This client has lived in the same Woking property for thirty years and had recently decided to lift the linoleum by the back door to the property. Underneath was a small rectangle of Quarry tiles and the decision was made to lift all the lino and see what could be done to restore the original floor.
My job was to fully remove the linoleum and adhesive, paint splashes and to seal the floor in what was a high traffic area. Although small, I was aware there would probably be a lot of adhesives to remove, and the tiles may be damaged underneath.
I’ve been a Tile Doctor for many years and if you look at my website, you will see I’ve tackled all sorts of Tile, Stone, and Grout situations. So confident I could restore the floor to their satisfaction and optimistic that the job would not take too long I provided a quote for the work which they were happy to accept, and a date was scheduled for my return.
Cleaning a Quarry Tiled Hallway Floor
The first task was to protect the surrounding skirting boards and door; then a strong dilution of Tile Doctor Remove and Go was applied and left to dwell for 20 minutes. This product is a strong alkaline coatings remover designed for use on Tile that breaks down adhesives and other coatings such as paint spots and sealers. Using a coarse 100-grit diamond pad fitted to a rotary buffer machine I set about scrubbing the adhesives from the surface of the Quarry tile.
This is an effective method that not only removes the glue but also cleans up the tile taking away what was probably thirty years of ingrained dirt in the process. Once done the glue and soiling was rinsed and extracted. Stubborn areas and corners were treated by hand using a 60-grit diamond block until I was satisfied the whole floor was as clean as it could be.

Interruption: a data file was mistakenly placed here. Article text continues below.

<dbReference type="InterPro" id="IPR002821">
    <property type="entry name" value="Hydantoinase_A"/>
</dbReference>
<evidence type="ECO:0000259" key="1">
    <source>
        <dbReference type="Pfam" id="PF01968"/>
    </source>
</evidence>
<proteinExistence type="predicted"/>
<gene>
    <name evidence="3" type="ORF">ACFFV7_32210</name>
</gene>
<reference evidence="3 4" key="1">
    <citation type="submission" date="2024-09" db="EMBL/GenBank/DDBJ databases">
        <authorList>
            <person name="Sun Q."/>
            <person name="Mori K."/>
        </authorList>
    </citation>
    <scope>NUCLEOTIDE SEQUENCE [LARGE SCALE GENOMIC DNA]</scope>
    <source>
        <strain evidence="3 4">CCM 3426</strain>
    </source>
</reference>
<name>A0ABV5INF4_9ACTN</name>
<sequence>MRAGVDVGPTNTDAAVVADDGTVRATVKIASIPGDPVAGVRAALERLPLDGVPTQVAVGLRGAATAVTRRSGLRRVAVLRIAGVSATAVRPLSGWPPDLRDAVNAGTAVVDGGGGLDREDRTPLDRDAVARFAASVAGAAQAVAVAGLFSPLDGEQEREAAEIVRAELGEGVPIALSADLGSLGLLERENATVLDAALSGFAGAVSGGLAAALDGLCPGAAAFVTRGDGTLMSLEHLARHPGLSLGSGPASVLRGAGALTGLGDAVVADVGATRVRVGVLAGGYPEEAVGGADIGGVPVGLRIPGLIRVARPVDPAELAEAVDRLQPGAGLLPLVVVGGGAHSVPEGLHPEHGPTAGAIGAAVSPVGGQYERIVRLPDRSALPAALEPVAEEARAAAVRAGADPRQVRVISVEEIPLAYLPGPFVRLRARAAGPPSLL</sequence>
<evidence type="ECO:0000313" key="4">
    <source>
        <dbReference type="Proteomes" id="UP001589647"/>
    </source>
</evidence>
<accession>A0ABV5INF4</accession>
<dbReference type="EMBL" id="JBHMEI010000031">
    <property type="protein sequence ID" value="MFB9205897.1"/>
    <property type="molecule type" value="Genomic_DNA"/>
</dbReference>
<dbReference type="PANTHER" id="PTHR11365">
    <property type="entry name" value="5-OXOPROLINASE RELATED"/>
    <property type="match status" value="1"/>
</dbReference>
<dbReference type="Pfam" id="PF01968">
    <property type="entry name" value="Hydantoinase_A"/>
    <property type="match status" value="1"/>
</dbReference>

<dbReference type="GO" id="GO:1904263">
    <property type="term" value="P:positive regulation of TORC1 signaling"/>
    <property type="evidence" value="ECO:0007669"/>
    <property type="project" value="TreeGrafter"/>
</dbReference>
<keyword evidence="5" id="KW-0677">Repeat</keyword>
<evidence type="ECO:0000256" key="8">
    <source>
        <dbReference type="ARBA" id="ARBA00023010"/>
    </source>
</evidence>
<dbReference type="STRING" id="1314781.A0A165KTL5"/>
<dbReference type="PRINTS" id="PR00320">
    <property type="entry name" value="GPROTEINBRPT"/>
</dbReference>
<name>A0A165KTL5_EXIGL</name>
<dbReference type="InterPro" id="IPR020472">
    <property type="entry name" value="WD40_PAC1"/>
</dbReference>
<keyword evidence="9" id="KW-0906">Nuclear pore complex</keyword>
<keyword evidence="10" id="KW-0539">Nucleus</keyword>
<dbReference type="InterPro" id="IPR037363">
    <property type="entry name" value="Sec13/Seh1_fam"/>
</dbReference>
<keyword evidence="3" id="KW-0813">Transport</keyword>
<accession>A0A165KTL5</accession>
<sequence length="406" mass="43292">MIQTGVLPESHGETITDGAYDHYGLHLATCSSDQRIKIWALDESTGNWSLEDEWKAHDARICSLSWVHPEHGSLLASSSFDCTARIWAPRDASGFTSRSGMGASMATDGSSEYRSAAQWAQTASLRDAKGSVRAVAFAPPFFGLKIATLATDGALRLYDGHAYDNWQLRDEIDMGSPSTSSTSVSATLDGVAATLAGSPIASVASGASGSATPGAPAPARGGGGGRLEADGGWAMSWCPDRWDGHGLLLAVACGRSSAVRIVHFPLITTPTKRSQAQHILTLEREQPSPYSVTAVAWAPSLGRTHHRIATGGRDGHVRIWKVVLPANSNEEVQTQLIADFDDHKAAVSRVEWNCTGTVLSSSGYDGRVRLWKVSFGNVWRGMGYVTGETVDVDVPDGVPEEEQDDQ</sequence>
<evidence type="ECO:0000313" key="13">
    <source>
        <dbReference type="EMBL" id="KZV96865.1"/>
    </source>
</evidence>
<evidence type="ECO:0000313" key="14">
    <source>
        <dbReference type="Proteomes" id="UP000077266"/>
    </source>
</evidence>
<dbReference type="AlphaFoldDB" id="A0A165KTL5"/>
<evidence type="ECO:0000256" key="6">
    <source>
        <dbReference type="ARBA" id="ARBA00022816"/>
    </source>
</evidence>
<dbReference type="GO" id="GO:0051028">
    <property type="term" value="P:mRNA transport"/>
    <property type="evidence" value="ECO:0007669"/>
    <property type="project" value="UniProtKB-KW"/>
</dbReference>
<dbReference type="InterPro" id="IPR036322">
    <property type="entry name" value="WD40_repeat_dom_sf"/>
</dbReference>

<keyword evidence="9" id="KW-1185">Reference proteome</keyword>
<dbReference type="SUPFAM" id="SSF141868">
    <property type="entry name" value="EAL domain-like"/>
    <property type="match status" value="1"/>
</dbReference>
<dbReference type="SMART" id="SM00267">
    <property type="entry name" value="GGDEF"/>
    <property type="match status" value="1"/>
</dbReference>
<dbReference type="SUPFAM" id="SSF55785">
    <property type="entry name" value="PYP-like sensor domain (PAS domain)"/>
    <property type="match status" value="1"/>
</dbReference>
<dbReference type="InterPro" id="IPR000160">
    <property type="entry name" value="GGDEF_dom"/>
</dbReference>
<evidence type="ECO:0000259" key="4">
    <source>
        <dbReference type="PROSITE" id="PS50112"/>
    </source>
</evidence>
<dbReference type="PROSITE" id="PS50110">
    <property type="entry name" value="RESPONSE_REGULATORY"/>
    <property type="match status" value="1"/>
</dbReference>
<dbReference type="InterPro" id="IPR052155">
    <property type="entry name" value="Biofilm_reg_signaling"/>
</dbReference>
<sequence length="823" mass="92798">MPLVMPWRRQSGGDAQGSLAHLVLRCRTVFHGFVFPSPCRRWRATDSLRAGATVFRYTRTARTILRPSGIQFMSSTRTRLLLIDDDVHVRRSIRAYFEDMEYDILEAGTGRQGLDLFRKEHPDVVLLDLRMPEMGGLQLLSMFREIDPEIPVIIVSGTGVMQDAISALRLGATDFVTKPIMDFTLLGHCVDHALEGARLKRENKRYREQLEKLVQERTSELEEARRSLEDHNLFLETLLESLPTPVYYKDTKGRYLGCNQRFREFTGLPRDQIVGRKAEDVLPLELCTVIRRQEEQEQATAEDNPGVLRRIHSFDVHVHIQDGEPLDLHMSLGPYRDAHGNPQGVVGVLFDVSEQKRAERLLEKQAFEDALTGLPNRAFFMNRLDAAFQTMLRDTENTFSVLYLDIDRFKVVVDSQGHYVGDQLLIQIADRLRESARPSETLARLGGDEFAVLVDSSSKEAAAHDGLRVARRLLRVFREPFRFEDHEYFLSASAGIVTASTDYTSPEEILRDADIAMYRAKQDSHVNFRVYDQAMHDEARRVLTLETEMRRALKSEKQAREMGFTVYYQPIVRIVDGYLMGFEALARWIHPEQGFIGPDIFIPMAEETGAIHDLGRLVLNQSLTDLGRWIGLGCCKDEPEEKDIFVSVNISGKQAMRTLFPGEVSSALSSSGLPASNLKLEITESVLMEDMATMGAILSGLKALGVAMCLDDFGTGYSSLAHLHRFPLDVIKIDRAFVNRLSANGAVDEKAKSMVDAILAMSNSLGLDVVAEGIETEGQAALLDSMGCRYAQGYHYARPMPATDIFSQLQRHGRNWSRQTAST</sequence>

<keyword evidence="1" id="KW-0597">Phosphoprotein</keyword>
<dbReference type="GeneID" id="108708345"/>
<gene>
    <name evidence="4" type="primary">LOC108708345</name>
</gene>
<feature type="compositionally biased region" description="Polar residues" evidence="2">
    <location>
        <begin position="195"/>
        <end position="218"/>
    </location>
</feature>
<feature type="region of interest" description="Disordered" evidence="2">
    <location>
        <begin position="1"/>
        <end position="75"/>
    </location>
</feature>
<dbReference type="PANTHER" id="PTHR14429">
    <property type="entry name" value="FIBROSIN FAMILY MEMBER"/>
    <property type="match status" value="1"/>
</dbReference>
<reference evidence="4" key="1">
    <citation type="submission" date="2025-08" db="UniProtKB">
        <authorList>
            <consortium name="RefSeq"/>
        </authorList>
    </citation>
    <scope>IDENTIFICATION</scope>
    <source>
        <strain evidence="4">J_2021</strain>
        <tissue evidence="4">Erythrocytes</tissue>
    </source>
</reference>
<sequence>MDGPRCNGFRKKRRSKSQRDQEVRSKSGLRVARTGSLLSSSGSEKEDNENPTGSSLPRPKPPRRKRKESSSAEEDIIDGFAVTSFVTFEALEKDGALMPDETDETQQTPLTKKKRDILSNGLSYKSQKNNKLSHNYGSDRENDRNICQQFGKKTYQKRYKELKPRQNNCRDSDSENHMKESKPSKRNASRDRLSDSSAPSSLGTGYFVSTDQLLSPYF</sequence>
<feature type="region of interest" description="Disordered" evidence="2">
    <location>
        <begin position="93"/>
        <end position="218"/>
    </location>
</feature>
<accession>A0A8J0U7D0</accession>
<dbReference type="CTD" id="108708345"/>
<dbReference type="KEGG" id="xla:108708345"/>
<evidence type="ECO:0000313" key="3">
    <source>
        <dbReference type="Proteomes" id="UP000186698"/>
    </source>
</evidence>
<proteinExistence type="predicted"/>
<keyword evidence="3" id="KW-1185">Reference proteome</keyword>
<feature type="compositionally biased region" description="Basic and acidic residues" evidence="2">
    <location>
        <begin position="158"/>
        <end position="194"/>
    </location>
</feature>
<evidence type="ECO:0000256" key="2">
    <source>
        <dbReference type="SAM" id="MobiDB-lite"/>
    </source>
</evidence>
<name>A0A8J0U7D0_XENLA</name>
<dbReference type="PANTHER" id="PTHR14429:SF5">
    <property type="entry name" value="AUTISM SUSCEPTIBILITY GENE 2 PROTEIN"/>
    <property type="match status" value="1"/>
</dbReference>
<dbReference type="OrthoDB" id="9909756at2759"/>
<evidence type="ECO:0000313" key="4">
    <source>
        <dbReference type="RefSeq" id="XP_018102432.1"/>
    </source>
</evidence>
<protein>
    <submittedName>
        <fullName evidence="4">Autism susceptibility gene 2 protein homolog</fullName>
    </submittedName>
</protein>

Sealing a Quarry Tiled Hallway Floor
As we were in the middle of the July heatwave, I was able to dry the tiles quickly, and is it was a small area there was no need to leave the floor to dry off overnight. Wet tiles mustn’t be sealed as the seal will not cure so before moving onto the next step, I took several moisture readings with a damp meter. The floor was soon within acceptable range, so I was able to apply the sealer later that afternoon.
As it was an old house and a high traffic area, I suggested sealing the floor with Tile Doctor Seal and Go Extra. This offers a very strong seal with a nice sheen. It’s not too shiny for an elderly house and will last years, it’s also breathable which is an important consideration when sealing old floors that don’t have a damp proof membrane. I applied two coats, letting them dry in-between.
My client was over the moon with the transformation and very pleased to see the back of the linoleum floor which really had seen better days. A light mop using Tile Doctor Neutral Tile Cleaner would ensure the nice sheen would stay put and the rich colour of the quarry tiles would be maintained. Tile Doctor Neutral Tile Cleaner is pH neutral so it is not harsh on the floor and will not damage the newly applied seal, like stronger household cleaners might.